Catalonia uncertainty weighs on euro

The euro has started the new week on the back foot, while Spain’s Ibex index bucked the trend of an otherwise slightly positive day in the stock markets in Europe. Political uncertainty continues to dominate the headlines in Spain.

The euro has started the new week on the back foot, while Spain’s Ibex index bucked the trend of an otherwise slightly positive day in the stock markets in Europe. Political uncertainty continues to dominate the headlines in Spain. In a not-so-clear letter to the Spanish government, Catalonian President Carles Puigdemont reiterated that the region is still planning to declare independence but that the declaration of independence has been suspended for now to allow discussions between the Catalans and the Spanish government. However Spain’s Prime Minister, Mariano Rajoy, has made it clear that he is not open to talks because in the eyes of the Spanish law the October 1 referendum was illegal. Consequently, the Spanish government has the right to trigger Article 155 and sack the Catalan regional government if they pursue independence. Spain's Deputy PM Soraya Saenz this morning said Mr Puigdemont now has until Thursday to change his stance or the government will “take the next steps… No one is denying him the chance for dialogue, but dialogue has to be carried out within the law.”

The uncertainty surrounding Catalonia may hold back the euro, although it will probably have more of an impact on the local markets, for example Spanish bank stocks which were down across the board this morning.  As far as the euro is concerned, it too could fall in the unlikely event Catalonia is allowed to go independent, as this outcome is probably not priced in the markets. Otherwise, the single currency generally looks strong, owing to improvement in economic conditions across the Eurozone, including Spain.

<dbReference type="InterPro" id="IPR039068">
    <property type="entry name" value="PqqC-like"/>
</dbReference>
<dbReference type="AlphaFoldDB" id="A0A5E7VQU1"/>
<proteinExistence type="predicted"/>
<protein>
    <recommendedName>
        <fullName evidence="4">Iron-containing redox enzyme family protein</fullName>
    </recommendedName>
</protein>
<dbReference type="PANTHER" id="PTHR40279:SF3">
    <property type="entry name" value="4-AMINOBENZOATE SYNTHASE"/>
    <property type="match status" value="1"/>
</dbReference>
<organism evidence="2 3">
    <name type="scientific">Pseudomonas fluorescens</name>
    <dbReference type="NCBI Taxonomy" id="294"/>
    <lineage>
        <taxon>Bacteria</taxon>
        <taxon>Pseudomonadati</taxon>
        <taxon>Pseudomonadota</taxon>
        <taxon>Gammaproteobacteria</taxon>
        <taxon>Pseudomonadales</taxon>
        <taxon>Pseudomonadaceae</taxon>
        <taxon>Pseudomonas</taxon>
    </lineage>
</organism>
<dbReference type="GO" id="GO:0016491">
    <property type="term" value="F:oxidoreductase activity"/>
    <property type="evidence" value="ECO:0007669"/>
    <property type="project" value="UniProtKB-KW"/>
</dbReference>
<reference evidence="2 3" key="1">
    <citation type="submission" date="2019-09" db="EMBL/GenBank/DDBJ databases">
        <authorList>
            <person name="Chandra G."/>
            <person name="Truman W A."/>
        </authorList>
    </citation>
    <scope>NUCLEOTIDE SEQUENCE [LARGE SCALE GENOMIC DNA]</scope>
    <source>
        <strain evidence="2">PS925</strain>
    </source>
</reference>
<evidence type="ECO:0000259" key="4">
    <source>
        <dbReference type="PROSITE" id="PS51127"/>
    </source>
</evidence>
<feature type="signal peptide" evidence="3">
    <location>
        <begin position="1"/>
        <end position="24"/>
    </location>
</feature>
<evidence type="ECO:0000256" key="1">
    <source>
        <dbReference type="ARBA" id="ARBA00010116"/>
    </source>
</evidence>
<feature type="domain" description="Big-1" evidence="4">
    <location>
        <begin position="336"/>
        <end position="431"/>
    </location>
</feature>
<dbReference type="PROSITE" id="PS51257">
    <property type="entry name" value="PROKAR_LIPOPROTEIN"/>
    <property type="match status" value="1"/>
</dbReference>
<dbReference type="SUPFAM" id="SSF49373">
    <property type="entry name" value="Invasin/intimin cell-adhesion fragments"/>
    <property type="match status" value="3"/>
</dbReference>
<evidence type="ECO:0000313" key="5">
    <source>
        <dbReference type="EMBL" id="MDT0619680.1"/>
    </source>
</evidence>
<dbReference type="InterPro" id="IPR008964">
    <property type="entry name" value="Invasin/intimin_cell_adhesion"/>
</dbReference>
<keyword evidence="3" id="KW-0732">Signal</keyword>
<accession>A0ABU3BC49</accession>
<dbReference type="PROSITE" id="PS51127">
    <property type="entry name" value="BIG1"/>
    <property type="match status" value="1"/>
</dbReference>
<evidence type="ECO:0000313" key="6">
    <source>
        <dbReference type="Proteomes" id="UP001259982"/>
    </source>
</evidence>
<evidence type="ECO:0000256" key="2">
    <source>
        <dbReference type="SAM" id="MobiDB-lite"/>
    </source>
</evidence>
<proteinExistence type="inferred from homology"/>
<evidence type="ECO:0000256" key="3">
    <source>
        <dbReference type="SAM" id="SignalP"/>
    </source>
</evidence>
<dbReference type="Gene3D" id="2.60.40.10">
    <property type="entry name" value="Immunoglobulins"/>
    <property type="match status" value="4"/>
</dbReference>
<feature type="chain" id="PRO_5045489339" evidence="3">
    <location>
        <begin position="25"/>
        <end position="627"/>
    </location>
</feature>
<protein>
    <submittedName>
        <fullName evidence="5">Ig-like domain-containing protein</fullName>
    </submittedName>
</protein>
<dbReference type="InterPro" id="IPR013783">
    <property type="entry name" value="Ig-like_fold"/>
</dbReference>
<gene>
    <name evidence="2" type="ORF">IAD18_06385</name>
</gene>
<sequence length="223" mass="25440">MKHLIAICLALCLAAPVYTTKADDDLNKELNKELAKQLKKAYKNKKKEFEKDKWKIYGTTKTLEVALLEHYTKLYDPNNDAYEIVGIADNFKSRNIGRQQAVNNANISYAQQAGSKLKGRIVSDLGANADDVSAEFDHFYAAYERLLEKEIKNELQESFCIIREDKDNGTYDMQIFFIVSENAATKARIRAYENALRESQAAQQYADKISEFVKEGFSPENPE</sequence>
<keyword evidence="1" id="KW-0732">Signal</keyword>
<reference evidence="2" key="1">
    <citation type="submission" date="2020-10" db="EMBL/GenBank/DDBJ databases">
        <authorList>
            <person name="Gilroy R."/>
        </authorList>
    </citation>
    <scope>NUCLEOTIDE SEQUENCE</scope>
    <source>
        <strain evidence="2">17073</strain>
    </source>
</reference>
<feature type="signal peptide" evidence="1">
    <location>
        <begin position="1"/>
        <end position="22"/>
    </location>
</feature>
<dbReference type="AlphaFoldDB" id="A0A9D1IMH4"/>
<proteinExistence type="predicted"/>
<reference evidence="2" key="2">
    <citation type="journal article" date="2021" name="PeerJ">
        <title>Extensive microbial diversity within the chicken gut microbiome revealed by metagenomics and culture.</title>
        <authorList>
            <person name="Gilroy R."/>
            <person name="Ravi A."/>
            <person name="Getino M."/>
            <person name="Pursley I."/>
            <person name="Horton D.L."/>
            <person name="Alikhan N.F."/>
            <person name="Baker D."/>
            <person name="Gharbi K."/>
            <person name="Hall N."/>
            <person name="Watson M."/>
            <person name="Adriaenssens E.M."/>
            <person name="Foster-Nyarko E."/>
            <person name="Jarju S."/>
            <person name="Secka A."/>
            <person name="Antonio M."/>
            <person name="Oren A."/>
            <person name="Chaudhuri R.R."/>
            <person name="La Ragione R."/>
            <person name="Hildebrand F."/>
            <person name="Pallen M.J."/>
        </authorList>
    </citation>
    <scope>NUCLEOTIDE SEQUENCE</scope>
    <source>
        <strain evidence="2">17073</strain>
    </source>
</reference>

Indeed, pointing to increased levels of consumer demand, Eurostat reported this morning that the single currency bloc recorded an 8.6% growth in imports to €155.4bn year-on-year in August. The rate of exports growth was slightly weaker at 6.8%, causing the goods trade surplus with the rest of the world to fall €1.4 billion. There’s not a lot in the way of significantly important economic data from the Eurozone this week, although we will still have the German ZEW Economic Sentiment survey and Eurozone Final CPI estimate on Tuesday while the ECB President Mario Draghi will be speaking on Wednesday.

EUR/JPY drops to key support area

Among the euro crosses hit by Catalonia uncertainty is the EUR/JPY, which has dropped to test the top of a key support range between 131.10 and 131.70. This area was previously resistance. If it holds as support then the long-term bullish trend would remain intact. However if the buyers do not show up here then we could see the start of a sizeable correction, especially if the 130 level also gives way in the coming days. So it is one to watch closely. 

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